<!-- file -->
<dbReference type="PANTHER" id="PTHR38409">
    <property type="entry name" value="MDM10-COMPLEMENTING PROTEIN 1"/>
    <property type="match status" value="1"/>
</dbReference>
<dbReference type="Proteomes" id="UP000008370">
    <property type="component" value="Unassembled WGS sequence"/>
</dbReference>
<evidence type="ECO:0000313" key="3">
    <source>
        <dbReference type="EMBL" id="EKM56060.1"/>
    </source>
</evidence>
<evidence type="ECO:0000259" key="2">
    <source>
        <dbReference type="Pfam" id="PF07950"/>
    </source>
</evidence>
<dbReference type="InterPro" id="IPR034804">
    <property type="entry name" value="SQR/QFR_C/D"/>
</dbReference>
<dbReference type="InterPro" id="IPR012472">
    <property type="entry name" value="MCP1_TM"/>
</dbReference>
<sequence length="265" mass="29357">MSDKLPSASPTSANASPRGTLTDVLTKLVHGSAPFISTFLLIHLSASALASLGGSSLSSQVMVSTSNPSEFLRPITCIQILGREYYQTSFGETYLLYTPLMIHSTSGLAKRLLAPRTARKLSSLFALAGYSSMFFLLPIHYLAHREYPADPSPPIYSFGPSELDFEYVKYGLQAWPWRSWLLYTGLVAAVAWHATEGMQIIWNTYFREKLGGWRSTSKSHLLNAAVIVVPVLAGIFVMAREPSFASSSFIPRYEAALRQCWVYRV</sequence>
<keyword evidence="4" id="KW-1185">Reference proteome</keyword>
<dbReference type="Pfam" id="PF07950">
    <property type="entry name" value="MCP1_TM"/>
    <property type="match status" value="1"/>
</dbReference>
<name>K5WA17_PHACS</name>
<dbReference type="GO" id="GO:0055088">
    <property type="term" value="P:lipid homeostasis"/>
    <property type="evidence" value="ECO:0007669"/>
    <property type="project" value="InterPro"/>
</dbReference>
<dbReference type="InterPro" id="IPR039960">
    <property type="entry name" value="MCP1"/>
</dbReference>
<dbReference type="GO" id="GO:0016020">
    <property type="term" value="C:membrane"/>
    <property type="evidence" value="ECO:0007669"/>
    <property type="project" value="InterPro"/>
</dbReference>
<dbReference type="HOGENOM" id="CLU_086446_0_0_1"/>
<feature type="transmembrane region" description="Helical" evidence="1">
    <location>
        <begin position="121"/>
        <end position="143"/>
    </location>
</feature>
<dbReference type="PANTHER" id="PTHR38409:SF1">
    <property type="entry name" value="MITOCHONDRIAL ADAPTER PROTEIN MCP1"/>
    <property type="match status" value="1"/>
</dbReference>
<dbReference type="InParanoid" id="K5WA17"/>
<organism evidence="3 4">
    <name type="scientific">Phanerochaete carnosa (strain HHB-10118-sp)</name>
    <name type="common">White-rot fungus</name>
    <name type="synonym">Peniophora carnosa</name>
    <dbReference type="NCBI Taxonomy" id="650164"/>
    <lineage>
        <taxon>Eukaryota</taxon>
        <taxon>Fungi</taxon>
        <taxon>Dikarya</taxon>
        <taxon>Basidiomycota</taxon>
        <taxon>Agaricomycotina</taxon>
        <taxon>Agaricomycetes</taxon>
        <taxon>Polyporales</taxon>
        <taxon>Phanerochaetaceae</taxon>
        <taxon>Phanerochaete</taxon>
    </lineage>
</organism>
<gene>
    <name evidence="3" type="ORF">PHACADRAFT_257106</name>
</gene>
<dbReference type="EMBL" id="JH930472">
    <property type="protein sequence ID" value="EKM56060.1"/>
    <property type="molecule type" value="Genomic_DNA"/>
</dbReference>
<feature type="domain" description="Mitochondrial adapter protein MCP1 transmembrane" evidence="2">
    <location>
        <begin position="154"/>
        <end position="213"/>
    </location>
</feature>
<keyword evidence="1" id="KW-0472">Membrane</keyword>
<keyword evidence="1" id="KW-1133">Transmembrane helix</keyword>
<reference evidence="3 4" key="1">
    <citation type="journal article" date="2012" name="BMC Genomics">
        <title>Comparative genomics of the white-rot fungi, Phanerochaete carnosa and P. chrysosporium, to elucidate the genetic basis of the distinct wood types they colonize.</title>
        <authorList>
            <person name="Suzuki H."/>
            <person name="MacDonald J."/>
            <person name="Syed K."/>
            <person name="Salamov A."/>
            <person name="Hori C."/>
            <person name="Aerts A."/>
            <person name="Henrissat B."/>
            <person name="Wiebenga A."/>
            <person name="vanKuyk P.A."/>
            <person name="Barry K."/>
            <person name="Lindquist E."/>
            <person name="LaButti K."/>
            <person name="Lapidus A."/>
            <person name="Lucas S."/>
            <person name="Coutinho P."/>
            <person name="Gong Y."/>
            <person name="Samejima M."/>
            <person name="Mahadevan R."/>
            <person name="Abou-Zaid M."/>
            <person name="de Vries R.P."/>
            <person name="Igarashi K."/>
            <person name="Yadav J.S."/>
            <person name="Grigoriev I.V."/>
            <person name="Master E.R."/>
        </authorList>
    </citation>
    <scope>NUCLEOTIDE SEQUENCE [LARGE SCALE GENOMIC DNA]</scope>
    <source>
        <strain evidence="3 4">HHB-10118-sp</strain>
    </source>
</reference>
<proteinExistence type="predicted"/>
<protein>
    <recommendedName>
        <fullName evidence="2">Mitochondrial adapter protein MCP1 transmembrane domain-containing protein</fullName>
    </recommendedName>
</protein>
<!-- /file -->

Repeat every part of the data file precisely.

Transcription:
<dbReference type="PANTHER" id="PTHR38409">
    <property type="entry name" value="MDM10-COMPLEMENTING PROTEIN 1"/>
    <property type="match status" value="1"/>
</dbReference>
<dbReference type="Proteomes" id="UP000008370">
    <property type="component" value="Unassembled WGS sequence"/>
</dbReference>
<evidence type="ECO:0000313" key="3">
    <source>
        <dbReference type="EMBL" id="EKM56060.1"/>
    </source>
</evidence>
<evidence type="ECO:0000259" key="2">
    <source>
        <dbReference type="Pfam" id="PF07950"/>
    </source>
</evidence>
<dbReference type="InterPro" id="IPR034804">
    <property type="entry name" value="SQR/QFR_C/D"/>
</dbReference>
<dbReference type="InterPro" id="IPR012472">
    <property type="entry name" value="MCP1_TM"/>
</dbReference>
<sequence length="265" mass="29357">MSDKLPSASPTSANASPRGTLTDVLTKLVHGSAPFISTFLLIHLSASALASLGGSSLSSQVMVSTSNPSEFLRPITCIQILGREYYQTSFGETYLLYTPLMIHSTSGLAKRLLAPRTARKLSSLFALAGYSSMFFLLPIHYLAHREYPADPSPPIYSFGPSELDFEYVKYGLQAWPWRSWLLYTGLVAAVAWHATEGMQIIWNTYFREKLGGWRSTSKSHLLNAAVIVVPVLAGIFVMAREPSFASSSFIPRYEAALRQCWVYRV</sequence>
<keyword evidence="4" id="KW-1185">Reference proteome</keyword>
<dbReference type="Pfam" id="PF07950">
    <property type="entry name" value="MCP1_TM"/>
    <property type="match status" value="1"/>
</dbReference>
<name>K5WA17_PHACS</name>
<dbReference type="GO" id="GO:0055088">
    <property type="term" value="P:lipid homeostasis"/>
    <property type="evidence" value="ECO:0007669"/>
    <property type="project" value="InterPro"/>
</dbReference>
<dbReference type="InterPro" id="IPR039960">
    <property type="entry name" value="MCP1"/>
</dbReference>
<dbReference type="GO" id="GO:0016020">
    <property type="term" value="C:membrane"/>
    <property type="evidence" value="ECO:0007669"/>
    <property type="project" value="InterPro"/>
</dbReference>
<dbReference type="HOGENOM" id="CLU_086446_0_0_1"/>
<feature type="transmembrane region" description="Helical" evidence="1">
    <location>
        <begin position="121"/>
        <end position="143"/>
    </location>
</feature>
<dbReference type="PANTHER" id="PTHR38409:SF1">
    <property type="entry name" value="MITOCHONDRIAL ADAPTER PROTEIN MCP1"/>
    <property type="match status" value="1"/>
</dbReference>
<dbReference type="InParanoid" id="K5WA17"/>
<organism evidence="3 4">
    <name type="scientific">Phanerochaete carnosa (strain HHB-10118-sp)</name>
    <name type="common">White-rot fungus</name>
    <name type="synonym">Peniophora carnosa</name>
    <dbReference type="NCBI Taxonomy" id="650164"/>
    <lineage>
        <taxon>Eukaryota</taxon>
        <taxon>Fungi</taxon>
        <taxon>Dikarya</taxon>
        <taxon>Basidiomycota</taxon>
        <taxon>Agaricomycotina</taxon>
        <taxon>Agaricomycetes</taxon>
        <taxon>Polyporales</taxon>
        <taxon>Phanerochaetaceae</taxon>
        <taxon>Phanerochaete</taxon>
    </lineage>
</organism>
<gene>
    <name evidence="3" type="ORF">PHACADRAFT_257106</name>
</gene>
<dbReference type="EMBL" id="JH930472">
    <property type="protein sequence ID" value="EKM56060.1"/>
    <property type="molecule type" value="Genomic_DNA"/>
</dbReference>
<feature type="domain" description="Mitochondrial adapter protein MCP1 transmembrane" evidence="2">
    <location>
        <begin position="154"/>
        <end position="213"/>
    </location>
</feature>
<keyword evidence="1" id="KW-0472">Membrane</keyword>
<keyword evidence="1" id="KW-1133">Transmembrane helix</keyword>
<reference evidence="3 4" key="1">
    <citation type="journal article" date="2012" name="BMC Genomics">
        <title>Comparative genomics of the white-rot fungi, Phanerochaete carnosa and P. chrysosporium, to elucidate the genetic basis of the distinct wood types they colonize.</title>
        <authorList>
            <person name="Suzuki H."/>
            <person name="MacDonald J."/>
            <person name="Syed K."/>
            <person name="Salamov A."/>
            <person name="Hori C."/>
            <person name="Aerts A."/>
            <person name="Henrissat B."/>
            <person name="Wiebenga A."/>
            <person name="vanKuyk P.A."/>
            <person name="Barry K."/>
            <person name="Lindquist E."/>
            <person name="LaButti K."/>
            <person name="Lapidus A."/>
            <person name="Lucas S."/>
            <person name="Coutinho P."/>
            <person name="Gong Y."/>
            <person name="Samejima M."/>
            <person name="Mahadevan R."/>
            <person name="Abou-Zaid M."/>
            <person name="de Vries R.P."/>
            <person name="Igarashi K."/>
            <person name="Yadav J.S."/>
            <person name="Grigoriev I.V."/>
            <person name="Master E.R."/>
        </authorList>
    </citation>
    <scope>NUCLEOTIDE SEQUENCE [LARGE SCALE GENOMIC DNA]</scope>
    <source>
        <strain evidence="3 4">HHB-10118-sp</strain>
    </source>
</reference>
<proteinExistence type="predicted"/>
<protein>
    <recommendedName>
        <fullName evidence="2">Mitochondrial adapter protein MCP1 transmembrane domain-containing protein</fullName>
    </recommendedName>
</protein>